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Research

Gas-Hydrate Inventory on New Web Site


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global map showing locations of inferred gas-hydrate occurences and recovered gas-hydrate samples
Global map showing locations of inferred gas-hydrate occurrences (black dots) and recovered gas-hydrate samples (white dots). Taken from a poster presented at the American Geophysical Union Annual Meeting in San Francisco last December. For closer views, visit http://walrus.wr.usgs.gov/globalhydrate/ and click on "Poster PDFs" links in lower left corner of page.

Gas hydrate, popularly called "flaming ice," contains vast amounts of methane that has the potential to be (1) a future energy resource, (2) a factor in global climate change, and (3) a geohazard. The USGS has been investigating gas hydrate since 1979 and, now under the leadership of Bill Dillon (Woods Hole Field Center), the program has gained international recognition. A new global inventory of gas-hydrate occurrences has been developed by Keith Kvenvolden, Tom Lorenson, Carolyn Degnan, and Bruce Rogers (Western Coastal and Marine Geology) to provide the international community with ready access to background information for future research on the global distribution and significance of naturally occurring gas hydrate. There are currently about 80 localities identified worldwide where geophysical, geochemical, and/or geological evidence indicates the presence of gas hydrate. These localities are shown on a physiographic map of the world (see map). At 20 of these localities (white dots), samples of gas hydrate have been recovered and described. Details concerning individual gas-hydrate occurrences have been compiled at a new Web site now available for viewing (http://walrus.wr.usgs.gov/globalhydrate/). This site is a work in progress and currently lists references to all gas-hydrate occurrences. Abstracts and technical comments will be prepared for each occurrence, followed by additional information, such as seismic lines, well logs, geochemical measurements, sample photographs, and so on, as available.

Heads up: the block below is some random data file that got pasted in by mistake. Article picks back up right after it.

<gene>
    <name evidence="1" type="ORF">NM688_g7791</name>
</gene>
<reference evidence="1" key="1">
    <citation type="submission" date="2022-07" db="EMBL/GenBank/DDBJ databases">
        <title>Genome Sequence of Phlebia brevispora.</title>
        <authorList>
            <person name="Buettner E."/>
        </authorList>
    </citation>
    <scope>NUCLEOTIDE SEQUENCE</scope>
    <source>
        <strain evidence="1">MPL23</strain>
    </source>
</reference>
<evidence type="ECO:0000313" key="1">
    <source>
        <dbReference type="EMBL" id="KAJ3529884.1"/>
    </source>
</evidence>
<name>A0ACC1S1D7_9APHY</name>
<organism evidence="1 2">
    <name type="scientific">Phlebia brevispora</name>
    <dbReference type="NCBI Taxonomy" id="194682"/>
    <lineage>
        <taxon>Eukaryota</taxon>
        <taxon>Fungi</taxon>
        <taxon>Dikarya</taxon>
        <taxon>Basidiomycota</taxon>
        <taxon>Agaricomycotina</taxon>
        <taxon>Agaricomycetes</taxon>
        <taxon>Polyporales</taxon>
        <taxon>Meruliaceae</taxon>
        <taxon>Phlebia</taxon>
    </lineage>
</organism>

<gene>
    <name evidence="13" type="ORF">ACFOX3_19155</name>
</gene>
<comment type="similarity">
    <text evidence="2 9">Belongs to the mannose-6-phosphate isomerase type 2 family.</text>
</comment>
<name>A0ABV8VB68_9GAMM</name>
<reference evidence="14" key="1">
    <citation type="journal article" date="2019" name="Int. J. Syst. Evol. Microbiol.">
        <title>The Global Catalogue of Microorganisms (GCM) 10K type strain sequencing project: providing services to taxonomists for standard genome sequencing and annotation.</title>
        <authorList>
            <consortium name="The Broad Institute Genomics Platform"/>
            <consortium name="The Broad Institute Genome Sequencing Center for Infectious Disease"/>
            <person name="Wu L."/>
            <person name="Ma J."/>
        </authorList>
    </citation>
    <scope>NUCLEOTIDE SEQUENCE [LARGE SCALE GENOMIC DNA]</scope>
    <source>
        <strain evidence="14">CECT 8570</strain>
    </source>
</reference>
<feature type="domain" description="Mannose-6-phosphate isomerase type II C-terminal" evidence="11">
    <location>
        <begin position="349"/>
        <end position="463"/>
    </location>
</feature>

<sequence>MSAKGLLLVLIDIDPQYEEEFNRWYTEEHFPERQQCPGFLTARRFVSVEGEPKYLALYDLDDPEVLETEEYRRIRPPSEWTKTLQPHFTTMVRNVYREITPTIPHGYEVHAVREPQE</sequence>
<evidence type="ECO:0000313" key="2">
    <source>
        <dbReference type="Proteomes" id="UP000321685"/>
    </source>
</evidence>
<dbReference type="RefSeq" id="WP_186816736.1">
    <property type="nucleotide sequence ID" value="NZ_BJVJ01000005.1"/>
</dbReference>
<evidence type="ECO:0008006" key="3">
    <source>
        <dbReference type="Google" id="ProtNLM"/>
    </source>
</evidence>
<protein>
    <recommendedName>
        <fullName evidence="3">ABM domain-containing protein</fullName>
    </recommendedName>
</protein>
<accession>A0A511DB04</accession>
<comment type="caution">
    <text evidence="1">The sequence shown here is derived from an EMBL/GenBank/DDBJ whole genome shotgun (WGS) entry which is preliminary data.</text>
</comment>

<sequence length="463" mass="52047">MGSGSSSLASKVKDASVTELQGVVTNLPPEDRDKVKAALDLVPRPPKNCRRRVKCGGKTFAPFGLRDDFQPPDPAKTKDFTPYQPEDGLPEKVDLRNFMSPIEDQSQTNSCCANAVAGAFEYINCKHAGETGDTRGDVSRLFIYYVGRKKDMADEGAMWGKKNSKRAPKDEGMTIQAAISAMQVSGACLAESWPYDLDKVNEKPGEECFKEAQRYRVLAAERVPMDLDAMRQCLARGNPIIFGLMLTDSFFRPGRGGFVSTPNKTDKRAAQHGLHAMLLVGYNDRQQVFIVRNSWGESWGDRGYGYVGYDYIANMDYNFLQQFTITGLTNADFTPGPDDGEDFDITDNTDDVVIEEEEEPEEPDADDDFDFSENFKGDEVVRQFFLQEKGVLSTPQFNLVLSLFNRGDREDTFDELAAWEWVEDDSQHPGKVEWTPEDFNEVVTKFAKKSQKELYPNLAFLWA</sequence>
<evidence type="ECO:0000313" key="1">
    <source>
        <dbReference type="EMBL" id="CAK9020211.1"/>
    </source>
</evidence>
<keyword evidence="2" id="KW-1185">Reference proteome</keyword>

Related Web Sites
A Global Inventory of Natural Gas Hydrate Occurrence
U.S. Geological Survey (USGS)

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in this issue: Research Monterey Bay

Gas Hydrate Web Site

Outreach Science Fair Night

Meetings cover story:
Tampa Bay Pilot Study

Staff & Center News Art Dedication

Signell Sabatical

Knebel Retires

Welcome to Jessie Lacy

BRD Fish Center Director Visits WHFC

Publications February Publications List


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